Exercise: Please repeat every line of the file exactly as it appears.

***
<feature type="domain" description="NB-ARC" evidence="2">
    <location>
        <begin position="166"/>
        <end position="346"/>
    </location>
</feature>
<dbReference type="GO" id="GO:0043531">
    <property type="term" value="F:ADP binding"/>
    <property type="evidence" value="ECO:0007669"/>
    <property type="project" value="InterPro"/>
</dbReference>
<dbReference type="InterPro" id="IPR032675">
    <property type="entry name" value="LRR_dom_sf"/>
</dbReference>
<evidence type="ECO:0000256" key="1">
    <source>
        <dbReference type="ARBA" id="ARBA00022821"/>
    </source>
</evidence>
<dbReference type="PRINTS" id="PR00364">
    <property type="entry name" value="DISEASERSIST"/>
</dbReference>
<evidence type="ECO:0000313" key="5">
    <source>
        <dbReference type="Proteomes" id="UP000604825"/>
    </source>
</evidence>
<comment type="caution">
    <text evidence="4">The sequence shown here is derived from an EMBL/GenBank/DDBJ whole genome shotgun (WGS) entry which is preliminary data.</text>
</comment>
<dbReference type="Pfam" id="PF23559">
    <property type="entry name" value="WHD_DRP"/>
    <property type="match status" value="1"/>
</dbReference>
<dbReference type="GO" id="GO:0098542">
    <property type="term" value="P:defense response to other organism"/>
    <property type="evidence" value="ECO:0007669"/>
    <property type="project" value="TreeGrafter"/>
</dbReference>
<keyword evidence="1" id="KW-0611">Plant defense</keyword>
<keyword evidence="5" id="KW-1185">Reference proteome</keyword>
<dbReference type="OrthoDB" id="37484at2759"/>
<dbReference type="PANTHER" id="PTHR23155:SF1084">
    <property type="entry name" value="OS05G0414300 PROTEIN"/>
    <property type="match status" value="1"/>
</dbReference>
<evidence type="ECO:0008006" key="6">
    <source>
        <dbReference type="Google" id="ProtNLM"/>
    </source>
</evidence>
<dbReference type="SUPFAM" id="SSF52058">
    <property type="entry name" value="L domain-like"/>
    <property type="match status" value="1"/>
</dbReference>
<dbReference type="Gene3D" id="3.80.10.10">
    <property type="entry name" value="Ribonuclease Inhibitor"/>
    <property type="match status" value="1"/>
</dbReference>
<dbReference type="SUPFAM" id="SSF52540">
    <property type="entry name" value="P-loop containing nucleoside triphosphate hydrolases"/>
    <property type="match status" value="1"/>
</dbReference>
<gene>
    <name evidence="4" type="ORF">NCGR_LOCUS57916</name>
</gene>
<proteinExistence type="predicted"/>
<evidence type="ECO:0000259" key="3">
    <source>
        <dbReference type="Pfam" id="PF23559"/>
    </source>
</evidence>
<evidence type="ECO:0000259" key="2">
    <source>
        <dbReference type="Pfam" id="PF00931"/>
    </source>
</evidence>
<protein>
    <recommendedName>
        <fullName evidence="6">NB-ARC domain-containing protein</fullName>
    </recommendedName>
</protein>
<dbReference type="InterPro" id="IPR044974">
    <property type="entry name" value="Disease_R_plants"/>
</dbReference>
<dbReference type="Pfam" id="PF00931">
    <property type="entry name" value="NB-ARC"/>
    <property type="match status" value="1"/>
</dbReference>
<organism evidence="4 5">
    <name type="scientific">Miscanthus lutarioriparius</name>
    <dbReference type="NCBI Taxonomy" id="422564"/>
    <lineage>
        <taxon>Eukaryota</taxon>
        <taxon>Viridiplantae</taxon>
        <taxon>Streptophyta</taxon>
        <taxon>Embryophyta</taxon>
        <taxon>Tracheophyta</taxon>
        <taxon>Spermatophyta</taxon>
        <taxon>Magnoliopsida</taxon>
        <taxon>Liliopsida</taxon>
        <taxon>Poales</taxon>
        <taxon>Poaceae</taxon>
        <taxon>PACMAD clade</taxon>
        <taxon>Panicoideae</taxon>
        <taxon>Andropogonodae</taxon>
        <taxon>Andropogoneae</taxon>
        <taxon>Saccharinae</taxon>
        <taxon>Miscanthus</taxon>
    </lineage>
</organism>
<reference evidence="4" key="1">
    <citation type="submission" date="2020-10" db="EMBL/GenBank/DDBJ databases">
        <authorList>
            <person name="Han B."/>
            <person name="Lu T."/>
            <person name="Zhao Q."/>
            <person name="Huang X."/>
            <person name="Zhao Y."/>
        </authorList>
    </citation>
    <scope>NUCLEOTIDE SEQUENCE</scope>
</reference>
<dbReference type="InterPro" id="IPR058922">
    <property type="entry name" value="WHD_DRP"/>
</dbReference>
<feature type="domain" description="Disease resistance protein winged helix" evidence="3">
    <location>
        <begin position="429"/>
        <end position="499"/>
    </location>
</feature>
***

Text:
<feature type="domain" description="NB-ARC" evidence="2">
    <location>
        <begin position="166"/>
        <end position="346"/>
    </location>
</feature>
<dbReference type="GO" id="GO:0043531">
    <property type="term" value="F:ADP binding"/>
    <property type="evidence" value="ECO:0007669"/>
    <property type="project" value="InterPro"/>
</dbReference>
<dbReference type="InterPro" id="IPR032675">
    <property type="entry name" value="LRR_dom_sf"/>
</dbReference>
<evidence type="ECO:0000256" key="1">
    <source>
        <dbReference type="ARBA" id="ARBA00022821"/>
    </source>
</evidence>
<dbReference type="PRINTS" id="PR00364">
    <property type="entry name" value="DISEASERSIST"/>
</dbReference>
<evidence type="ECO:0000313" key="5">
    <source>
        <dbReference type="Proteomes" id="UP000604825"/>
    </source>
</evidence>
<comment type="caution">
    <text evidence="4">The sequence shown here is derived from an EMBL/GenBank/DDBJ whole genome shotgun (WGS) entry which is preliminary data.</text>
</comment>
<dbReference type="Pfam" id="PF23559">
    <property type="entry name" value="WHD_DRP"/>
    <property type="match status" value="1"/>
</dbReference>
<dbReference type="GO" id="GO:0098542">
    <property type="term" value="P:defense response to other organism"/>
    <property type="evidence" value="ECO:0007669"/>
    <property type="project" value="TreeGrafter"/>
</dbReference>
<keyword evidence="1" id="KW-0611">Plant defense</keyword>
<keyword evidence="5" id="KW-1185">Reference proteome</keyword>
<dbReference type="OrthoDB" id="37484at2759"/>
<dbReference type="PANTHER" id="PTHR23155:SF1084">
    <property type="entry name" value="OS05G0414300 PROTEIN"/>
    <property type="match status" value="1"/>
</dbReference>
<evidence type="ECO:0008006" key="6">
    <source>
        <dbReference type="Google" id="ProtNLM"/>
    </source>
</evidence>
<dbReference type="SUPFAM" id="SSF52058">
    <property type="entry name" value="L domain-like"/>
    <property type="match status" value="1"/>
</dbReference>
<dbReference type="Gene3D" id="3.80.10.10">
    <property type="entry name" value="Ribonuclease Inhibitor"/>
    <property type="match status" value="1"/>
</dbReference>
<dbReference type="SUPFAM" id="SSF52540">
    <property type="entry name" value="P-loop containing nucleoside triphosphate hydrolases"/>
    <property type="match status" value="1"/>
</dbReference>
<gene>
    <name evidence="4" type="ORF">NCGR_LOCUS57916</name>
</gene>
<proteinExistence type="predicted"/>
<evidence type="ECO:0000259" key="3">
    <source>
        <dbReference type="Pfam" id="PF23559"/>
    </source>
</evidence>
<evidence type="ECO:0000259" key="2">
    <source>
        <dbReference type="Pfam" id="PF00931"/>
    </source>
</evidence>
<protein>
    <recommendedName>
        <fullName evidence="6">NB-ARC domain-containing protein</fullName>
    </recommendedName>
</protein>
<dbReference type="InterPro" id="IPR044974">
    <property type="entry name" value="Disease_R_plants"/>
</dbReference>
<dbReference type="Pfam" id="PF00931">
    <property type="entry name" value="NB-ARC"/>
    <property type="match status" value="1"/>
</dbReference>
<organism evidence="4 5">
    <name type="scientific">Miscanthus lutarioriparius</name>
    <dbReference type="NCBI Taxonomy" id="422564"/>
    <lineage>
        <taxon>Eukaryota</taxon>
        <taxon>Viridiplantae</taxon>
        <taxon>Streptophyta</taxon>
        <taxon>Embryophyta</taxon>
        <taxon>Tracheophyta</taxon>
        <taxon>Spermatophyta</taxon>
        <taxon>Magnoliopsida</taxon>
        <taxon>Liliopsida</taxon>
        <taxon>Poales</taxon>
        <taxon>Poaceae</taxon>
        <taxon>PACMAD clade</taxon>
        <taxon>Panicoideae</taxon>
        <taxon>Andropogonodae</taxon>
        <taxon>Andropogoneae</taxon>
        <taxon>Saccharinae</taxon>
        <taxon>Miscanthus</taxon>
    </lineage>
</organism>
<reference evidence="4" key="1">
    <citation type="submission" date="2020-10" db="EMBL/GenBank/DDBJ databases">
        <authorList>
            <person name="Han B."/>
            <person name="Lu T."/>
            <person name="Zhao Q."/>
            <person name="Huang X."/>
            <person name="Zhao Y."/>
        </authorList>
    </citation>
    <scope>NUCLEOTIDE SEQUENCE</scope>
</reference>
<dbReference type="InterPro" id="IPR058922">
    <property type="entry name" value="WHD_DRP"/>
</dbReference>
<feature type="domain" description="Disease resistance protein winged helix" evidence="3">
    <location>
        <begin position="429"/>
        <end position="499"/>
    </location>
</feature>